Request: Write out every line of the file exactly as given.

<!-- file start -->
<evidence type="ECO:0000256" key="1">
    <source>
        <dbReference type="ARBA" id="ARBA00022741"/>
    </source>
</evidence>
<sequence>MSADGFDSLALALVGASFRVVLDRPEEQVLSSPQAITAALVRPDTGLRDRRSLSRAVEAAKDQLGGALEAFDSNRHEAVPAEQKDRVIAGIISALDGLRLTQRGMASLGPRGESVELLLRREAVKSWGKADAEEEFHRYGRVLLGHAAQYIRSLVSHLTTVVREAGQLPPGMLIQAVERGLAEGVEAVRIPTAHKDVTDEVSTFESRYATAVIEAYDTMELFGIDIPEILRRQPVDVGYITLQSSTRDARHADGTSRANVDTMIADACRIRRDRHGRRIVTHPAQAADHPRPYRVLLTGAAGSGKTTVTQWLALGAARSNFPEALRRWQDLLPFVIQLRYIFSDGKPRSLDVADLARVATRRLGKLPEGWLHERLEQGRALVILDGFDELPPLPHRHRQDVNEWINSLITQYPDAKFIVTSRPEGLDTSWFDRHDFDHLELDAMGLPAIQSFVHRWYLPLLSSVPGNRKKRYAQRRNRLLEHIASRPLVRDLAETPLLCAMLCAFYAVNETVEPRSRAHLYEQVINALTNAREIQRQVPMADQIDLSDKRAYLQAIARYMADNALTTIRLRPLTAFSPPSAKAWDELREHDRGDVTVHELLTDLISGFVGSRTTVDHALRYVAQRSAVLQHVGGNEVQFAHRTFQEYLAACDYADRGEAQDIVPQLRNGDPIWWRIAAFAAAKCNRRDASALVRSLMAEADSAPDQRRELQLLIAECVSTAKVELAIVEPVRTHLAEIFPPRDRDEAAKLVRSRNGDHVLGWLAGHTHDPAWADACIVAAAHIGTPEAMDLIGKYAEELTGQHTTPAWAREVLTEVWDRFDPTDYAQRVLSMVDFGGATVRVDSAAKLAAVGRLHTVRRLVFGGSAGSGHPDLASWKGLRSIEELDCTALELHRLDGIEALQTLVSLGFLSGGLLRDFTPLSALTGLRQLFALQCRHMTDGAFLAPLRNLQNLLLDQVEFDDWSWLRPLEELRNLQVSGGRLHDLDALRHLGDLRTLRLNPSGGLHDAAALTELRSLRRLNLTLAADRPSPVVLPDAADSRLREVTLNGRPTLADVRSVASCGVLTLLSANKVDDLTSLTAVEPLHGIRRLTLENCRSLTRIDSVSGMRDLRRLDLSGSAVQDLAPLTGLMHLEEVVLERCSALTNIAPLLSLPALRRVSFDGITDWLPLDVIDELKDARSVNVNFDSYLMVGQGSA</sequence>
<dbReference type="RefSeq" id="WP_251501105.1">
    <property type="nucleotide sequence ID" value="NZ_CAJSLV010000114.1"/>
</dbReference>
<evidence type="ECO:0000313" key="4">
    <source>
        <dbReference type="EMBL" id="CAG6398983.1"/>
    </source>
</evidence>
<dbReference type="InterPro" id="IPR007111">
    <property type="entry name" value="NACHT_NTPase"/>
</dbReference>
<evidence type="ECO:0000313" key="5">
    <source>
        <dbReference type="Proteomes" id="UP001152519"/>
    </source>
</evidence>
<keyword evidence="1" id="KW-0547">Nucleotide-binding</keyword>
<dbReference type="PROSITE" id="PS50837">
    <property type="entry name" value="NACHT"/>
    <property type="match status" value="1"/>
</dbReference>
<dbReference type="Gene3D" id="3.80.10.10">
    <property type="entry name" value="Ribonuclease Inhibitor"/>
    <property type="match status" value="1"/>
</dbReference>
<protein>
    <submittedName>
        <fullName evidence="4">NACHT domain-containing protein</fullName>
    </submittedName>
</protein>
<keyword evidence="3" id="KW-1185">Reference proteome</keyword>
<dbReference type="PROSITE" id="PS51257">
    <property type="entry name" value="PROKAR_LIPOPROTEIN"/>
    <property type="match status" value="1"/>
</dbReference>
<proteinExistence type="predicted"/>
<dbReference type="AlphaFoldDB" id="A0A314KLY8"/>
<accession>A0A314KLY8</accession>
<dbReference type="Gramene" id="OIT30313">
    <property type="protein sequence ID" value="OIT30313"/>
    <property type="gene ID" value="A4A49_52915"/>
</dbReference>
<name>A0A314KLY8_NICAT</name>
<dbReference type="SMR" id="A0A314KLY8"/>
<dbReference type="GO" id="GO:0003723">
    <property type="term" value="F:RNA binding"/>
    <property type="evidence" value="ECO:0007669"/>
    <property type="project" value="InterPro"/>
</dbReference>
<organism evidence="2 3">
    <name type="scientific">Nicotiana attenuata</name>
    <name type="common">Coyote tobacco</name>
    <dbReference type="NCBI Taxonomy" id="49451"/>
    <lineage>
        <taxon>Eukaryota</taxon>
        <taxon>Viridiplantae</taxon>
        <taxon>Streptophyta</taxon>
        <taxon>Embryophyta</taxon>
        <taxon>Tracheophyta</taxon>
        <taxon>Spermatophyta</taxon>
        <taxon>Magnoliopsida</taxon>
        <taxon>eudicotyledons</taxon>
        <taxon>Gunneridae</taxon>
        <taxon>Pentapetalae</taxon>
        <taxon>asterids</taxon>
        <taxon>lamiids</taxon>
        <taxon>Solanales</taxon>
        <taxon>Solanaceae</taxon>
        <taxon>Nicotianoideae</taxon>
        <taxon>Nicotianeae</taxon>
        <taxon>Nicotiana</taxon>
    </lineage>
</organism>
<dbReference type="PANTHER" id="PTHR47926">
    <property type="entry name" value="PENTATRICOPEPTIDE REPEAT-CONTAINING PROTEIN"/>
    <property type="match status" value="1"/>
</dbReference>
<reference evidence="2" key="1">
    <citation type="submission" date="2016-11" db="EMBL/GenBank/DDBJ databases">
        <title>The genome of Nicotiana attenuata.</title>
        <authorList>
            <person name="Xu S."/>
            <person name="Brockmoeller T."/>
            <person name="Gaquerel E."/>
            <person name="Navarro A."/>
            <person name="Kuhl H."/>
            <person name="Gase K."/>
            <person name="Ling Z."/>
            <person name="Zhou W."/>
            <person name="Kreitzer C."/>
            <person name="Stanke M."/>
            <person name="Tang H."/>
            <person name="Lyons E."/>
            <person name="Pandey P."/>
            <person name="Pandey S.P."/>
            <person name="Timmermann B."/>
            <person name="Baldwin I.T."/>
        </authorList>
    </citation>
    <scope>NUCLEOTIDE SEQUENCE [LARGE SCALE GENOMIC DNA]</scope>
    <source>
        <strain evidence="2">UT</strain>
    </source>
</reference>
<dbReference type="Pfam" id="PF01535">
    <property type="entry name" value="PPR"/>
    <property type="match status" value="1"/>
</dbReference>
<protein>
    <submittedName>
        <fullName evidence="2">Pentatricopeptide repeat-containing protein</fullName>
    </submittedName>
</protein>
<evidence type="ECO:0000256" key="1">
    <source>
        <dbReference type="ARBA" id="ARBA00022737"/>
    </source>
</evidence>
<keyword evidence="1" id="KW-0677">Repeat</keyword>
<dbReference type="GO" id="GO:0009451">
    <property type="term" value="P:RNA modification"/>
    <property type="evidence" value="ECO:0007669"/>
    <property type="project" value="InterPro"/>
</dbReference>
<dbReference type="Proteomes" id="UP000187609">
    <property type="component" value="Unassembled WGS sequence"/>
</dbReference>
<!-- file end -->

<evidence type="ECO:0000256" key="1">
    <source>
        <dbReference type="ARBA" id="ARBA00022741"/>
    </source>
</evidence>
<sequence>MSADGFDSLALALVGASFRVVLDRPEEQVLSSPQAITAALVRPDTGLRDRRSLSRAVEAAKDQLGGALEAFDSNRHEAVPAEQKDRVIAGIISALDGLRLTQRGMASLGPRGESVELLLRREAVKSWGKADAEEEFHRYGRVLLGHAAQYIRSLVSHLTTVVREAGQLPPGMLIQAVERGLAEGVEAVRIPTAHKDVTDEVSTFESRYATAVIEAYDTMELFGIDIPEILRRQPVDVGYITLQSSTRDARHADGTSRANVDTMIADACRIRRDRHGRRIVTHPAQAADHPRPYRVLLTGAAGSGKTTVTQWLALGAARSNFPEALRRWQDLLPFVIQLRYIFSDGKPRSLDVADLARVATRRLGKLPEGWLHERLEQGRALVILDGFDELPPLPHRHRQDVNEWINSLITQYPDAKFIVTSRPEGLDTSWFDRHDFDHLELDAMGLPAIQSFVHRWYLPLLSSVPGNRKKRYAQRRNRLLEHIASRPLVRDLAETPLLCAMLCAFYAVNETVEPRSRAHLYEQVINALTNAREIQRQVPMADQIDLSDKRAYLQAIARYMADNALTTIRLRPLTAFSPPSAKAWDELREHDRGDVTVHELLTDLISGFVGSRTTVDHALRYVAQRSAVLQHVGGNEVQFAHRTFQEYLAACDYADRGEAQDIVPQLRNGDPIWWRIAAFAAAKCNRRDASALVRSLMAEADSAPDQRRELQLLIAECVSTAKVELAIVEPVRTHLAEIFPPRDRDEAAKLVRSRNGDHVLGWLAGHTHDPAWADACIVAAAHIGTPEAMDLIGKYAEELTGQHTTPAWAREVLTEVWDRFDPTDYAQRVLSMVDFGGATVRVDSAAKLAAVGRLHTVRRLVFGGSAGSGHPDLASWKGLRSIEELDCTALELHRLDGIEALQTLVSLGFLSGGLLRDFTPLSALTGLRQLFALQCRHMTDGAFLAPLRNLQNLLLDQVEFDDWSWLRPLEELRNLQVSGGRLHDLDALRHLGDLRTLRLNPSGGLHDAAALTELRSLRRLNLTLAADRPSPVVLPDAADSRLREVTLNGRPTLADVRSVASCGVLTLLSANKVDDLTSLTAVEPLHGIRRLTLENCRSLTRIDSVSGMRDLRRLDLSGSAVQDLAPLTGLMHLEEVVLERCSALTNIAPLLSLPALRRVSFDGITDWLPLDVIDELKDARSVNVNFDSYLMVGQGSA</sequence>
<dbReference type="RefSeq" id="WP_251501105.1">
    <property type="nucleotide sequence ID" value="NZ_CAJSLV010000114.1"/>
</dbReference>
<evidence type="ECO:0000313" key="4">
    <source>
        <dbReference type="EMBL" id="CAG6398983.1"/>
    </source>
</evidence>
<dbReference type="InterPro" id="IPR007111">
    <property type="entry name" value="NACHT_NTPase"/>
</dbReference>
<evidence type="ECO:0000313" key="5">
    <source>
        <dbReference type="Proteomes" id="UP001152519"/>
    </source>
</evidence>
<keyword evidence="1" id="KW-0547">Nucleotide-binding</keyword>
<dbReference type="PROSITE" id="PS50837">
    <property type="entry name" value="NACHT"/>
    <property type="match status" value="1"/>
</dbReference>
<dbReference type="Gene3D" id="3.80.10.10">
    <property type="entry name" value="Ribonuclease Inhibitor"/>
    <property type="match status" value="1"/>
</dbReference>
<protein>
    <submittedName>
        <fullName evidence="4">NACHT domain-containing protein</fullName>
    </submittedName>
</protein>
<keyword evidence="3" id="KW-1185">Reference proteome</keyword>
<dbReference type="PROSITE" id="PS51257">
    <property type="entry name" value="PROKAR_LIPOPROTEIN"/>
    <property type="match status" value="1"/>
</dbReference>
<proteinExistence type="predicted"/>
<dbReference type="AlphaFoldDB" id="A0A314KLY8"/>
<accession>A0A314KLY8</accession>
<dbReference type="Gramene" id="OIT30313">
    <property type="protein sequence ID" value="OIT30313"/>
    <property type="gene ID" value="A4A49_52915"/>
</dbReference>
<name>A0A314KLY8_NICAT</name>
<dbReference type="SMR" id="A0A314KLY8"/>
<dbReference type="GO" id="GO:0003723">
    <property type="term" value="F:RNA binding"/>
    <property type="evidence" value="ECO:0007669"/>
    <property type="project" value="InterPro"/>
</dbReference>
<organism evidence="2 3">
    <name type="scientific">Nicotiana attenuata</name>
    <name type="common">Coyote tobacco</name>
    <dbReference type="NCBI Taxonomy" id="49451"/>
    <lineage>
        <taxon>Eukaryota</taxon>
        <taxon>Viridiplantae</taxon>
        <taxon>Streptophyta</taxon>
        <taxon>Embryophyta</taxon>
        <taxon>Tracheophyta</taxon>
        <taxon>Spermatophyta</taxon>
        <taxon>Magnoliopsida</taxon>
        <taxon>eudicotyledons</taxon>
        <taxon>Gunneridae</taxon>
        <taxon>Pentapetalae</taxon>
        <taxon>asterids</taxon>
        <taxon>lamiids</taxon>
        <taxon>Solanales</taxon>
        <taxon>Solanaceae</taxon>
        <taxon>Nicotianoideae</taxon>
        <taxon>Nicotianeae</taxon>
        <taxon>Nicotiana</taxon>
    </lineage>
</organism>
<dbReference type="PANTHER" id="PTHR47926">
    <property type="entry name" value="PENTATRICOPEPTIDE REPEAT-CONTAINING PROTEIN"/>
    <property type="match status" value="1"/>
</dbReference>
<reference evidence="2" key="1">
    <citation type="submission" date="2016-11" db="EMBL/GenBank/DDBJ databases">
        <title>The genome of Nicotiana attenuata.</title>
        <authorList>
            <person name="Xu S."/>
            <person name="Brockmoeller T."/>
            <person name="Gaquerel E."/>
            <person name="Navarro A."/>
            <person name="Kuhl H."/>
            <person name="Gase K."/>
            <person name="Ling Z."/>
            <person name="Zhou W."/>
            <person name="Kreitzer C."/>
            <person name="Stanke M."/>
            <person name="Tang H."/>
            <person name="Lyons E."/>
            <person name="Pandey P."/>
            <person name="Pandey S.P."/>
            <person name="Timmermann B."/>
            <person name="Baldwin I.T."/>
        </authorList>
    </citation>
    <scope>NUCLEOTIDE SEQUENCE [LARGE SCALE GENOMIC DNA]</scope>
    <source>
        <strain evidence="2">UT</strain>
    </source>
</reference>
<dbReference type="Pfam" id="PF01535">
    <property type="entry name" value="PPR"/>
    <property type="match status" value="1"/>
</dbReference>
<protein>
    <submittedName>
        <fullName evidence="2">Pentatricopeptide repeat-containing protein</fullName>
    </submittedName>
</protein>
<evidence type="ECO:0000256" key="1">
    <source>
        <dbReference type="ARBA" id="ARBA00022737"/>
    </source>
</evidence>
<keyword evidence="1" id="KW-0677">Repeat</keyword>
<dbReference type="GO" id="GO:0009451">
    <property type="term" value="P:RNA modification"/>
    <property type="evidence" value="ECO:0007669"/>
    <property type="project" value="InterPro"/>
</dbReference>
<dbReference type="Proteomes" id="UP000187609">
    <property type="component" value="Unassembled WGS sequence"/>
</dbReference>